81 G. Multivariate Quantitative Findings and Analysis Correlations among the Major Variables of the Study Correlations between the explanatory variables of this study Duration, Destination, and Depth Indices, and the Global Engagement dependent variables were examined. Prior to these analyses, correlations among Global Engagement Indices as well as among Duration, Destination, and Depth Indices were also analyzed. Correlations among explanatory variables: Duration, Destination, and Depth Indices The correlation results among the three key explanatory variables of Duration, Destination Index, and Depth are shown in Table 37. The relationship between the Duration and the Destination index is statistically significant but very weak (r= -.04, p<.05). Although this result with minimum value can be regarded as negligible, this negative relationship may suggest that participants who studied abroad in a more culturally different and less developed country compared to the U.S. tend to have a stay of slightly shorter duration. The relationship between Duration and Depth Index (without duration) is also statistically significant but very minimal (r=.06, p<.05). While the relationship between Duration and Depth Index (without duration) can be considered negligible, their positive relationship may suggest that the more in-depth experience of study abroad is associated with a participant s longer stay in a country. When Depth includes a duration component, the higher moderate relationship between Duration and Depth Index can be explained by their overlap of duration component, 6 weeks abroad total as an undergraduate (r=.29, p<.01). Unlike the two previous results, the relationship between Destination and Depth Indices were moderate to strong and statistically significant, regardless of involvement of a duration component. This result indicates that a participant s in-depth experience while abroad is positively associated with studying in a more culturally different and less developed country than the U.S.. This finding has important policy implications as will be discussed in our concluding chapter. Table 37 Correlations among explanatory variables: Duration, Destination, and Depth Indices Destination Index Depth Index (without duration) Depth Index (8) Duration -.04*.06**.29** Destination Index.49**.40** Note. (r) indicates the correlation results using Spearman s Rho Correlations among Global Engagement outcome indices The correlation results among the various Global Engagement Indices are presented in Table 38. Overall they show statistically significant positive relationships with each other, which are weak to moderate. Several relatively strong relationships are considered natural for sharing common dimensions of global engagement. For example, the second and the seventh Global Engagement 69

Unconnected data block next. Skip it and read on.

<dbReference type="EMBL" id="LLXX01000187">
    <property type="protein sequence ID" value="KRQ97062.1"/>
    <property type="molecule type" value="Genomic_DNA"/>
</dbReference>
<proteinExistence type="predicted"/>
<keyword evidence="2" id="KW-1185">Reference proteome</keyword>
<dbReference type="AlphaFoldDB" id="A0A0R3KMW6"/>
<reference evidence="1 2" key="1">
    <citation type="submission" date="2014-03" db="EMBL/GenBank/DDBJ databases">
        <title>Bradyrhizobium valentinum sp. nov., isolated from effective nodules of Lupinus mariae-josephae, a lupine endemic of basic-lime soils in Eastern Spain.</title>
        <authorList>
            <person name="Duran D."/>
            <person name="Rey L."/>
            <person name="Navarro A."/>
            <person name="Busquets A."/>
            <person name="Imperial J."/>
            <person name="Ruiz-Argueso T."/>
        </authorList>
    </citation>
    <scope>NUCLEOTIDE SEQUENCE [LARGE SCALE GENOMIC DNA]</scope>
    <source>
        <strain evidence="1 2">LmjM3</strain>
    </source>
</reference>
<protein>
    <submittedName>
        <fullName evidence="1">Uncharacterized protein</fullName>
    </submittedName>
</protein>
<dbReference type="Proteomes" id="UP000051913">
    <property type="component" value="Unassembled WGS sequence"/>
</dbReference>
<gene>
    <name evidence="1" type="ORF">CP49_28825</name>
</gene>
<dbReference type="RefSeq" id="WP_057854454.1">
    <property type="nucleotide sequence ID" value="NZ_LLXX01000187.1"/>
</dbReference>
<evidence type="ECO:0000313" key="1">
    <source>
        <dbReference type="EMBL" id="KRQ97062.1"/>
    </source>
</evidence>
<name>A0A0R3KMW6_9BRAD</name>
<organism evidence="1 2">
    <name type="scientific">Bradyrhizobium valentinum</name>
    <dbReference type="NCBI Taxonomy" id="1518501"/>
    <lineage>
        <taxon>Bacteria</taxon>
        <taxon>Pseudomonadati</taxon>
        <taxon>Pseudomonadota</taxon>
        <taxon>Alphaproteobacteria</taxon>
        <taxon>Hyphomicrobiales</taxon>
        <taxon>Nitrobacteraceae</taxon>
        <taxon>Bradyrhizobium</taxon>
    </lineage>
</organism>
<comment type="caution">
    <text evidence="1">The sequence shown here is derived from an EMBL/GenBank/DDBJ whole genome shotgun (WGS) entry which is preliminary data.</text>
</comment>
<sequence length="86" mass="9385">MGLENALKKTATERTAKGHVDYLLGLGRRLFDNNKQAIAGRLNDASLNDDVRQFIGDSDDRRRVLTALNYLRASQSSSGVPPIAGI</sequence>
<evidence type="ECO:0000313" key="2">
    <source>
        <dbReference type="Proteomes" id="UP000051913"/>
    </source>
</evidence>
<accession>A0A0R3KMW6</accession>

82 variables, Volunteerism: Social Justice and Volunteerism: Social welfare share volunteerism as a common dimension of global engagement, and showed a moderately strong relationship (r=.60, p<.01). Similarly, the third and the six Global Engagement variables, Civic Engagement International: Political and Civic Engagement Domestic: Political share civic engagement as a common dimension of global engagement, and show a moderately strong relationship (r=.60, p<.01). It is noteworthy that the second Global Engagement variable, Volunteerism: Social Justice has positive relationships with all other Global Engagement variables at the moderate level. Its statistically significant correlation coefficients range from.4 to.6. Table 38 Correlations among Global Engagement Indices GE Indices Philanthropic Donations.414**.296**.253**.285**.401**.505** 2. Volunteerism: Social Justice.499**.409**.537**.540**.591** 3. Civic Engagement -.483**.487**.604**.250** International: Political 4. Global Values.348**.454**.268** 5. Global Leadership.474**.453** 6. Civic Engagement - Domestic:.387** Political 7. Volunteerism: Social welfare KP_GE.144**.184**.250**.176**.348**.260**.120** Social Entrepreneurship (r).224**.279**.192**.186**.327**.263**.268** *p<.05 **p<. 01 Correlations between explanatory and outcome variables The results of simple bivariate correlations the Global Engagement variables and the three explanatory variables of Duration, Destination, and Depth are presented in Table 39. The previous sections in this chapter have discussed how these variables and indices were created. Overall, the results of correlations between Global Engagement Indices and either Duration or Destination Index are either statistically significant but very weak, or statistically non-significant at all. Considering the large sample size, these relationships can be considered negligible. In other words, the duration and the destination of study abroad program are not meaningfully associated with participants global engagement in various dimensions. These finding suggest simply placing students in exotic locations or sending them abroad for long periods of time per se may have limited impact. Rather, programs of shorter duration even in more traditional destinations can contribute significantly to global engagement. These results signify the importance how study abroad programs are designed. The caveat is, however, not to misinterpret these results and impose limited impact of duration and destination for global engagement on other kinds of study abroad impact. For example, duration can be an important factor for language learning and intercultural development as other studies have shown (Dwyer, 2004; Medina-Lopez-Portillo, 2004; IIE, 2009b). The depth variable, however, shows considerably stronger relationships with global engagement outcomes. The relationships of the Depth Index with GE 2: Volunteerism: Social Justice, GE 3 Civic Engagement-International: Political, and GE 4: Global Values, and GE 5: Global Leadership were 70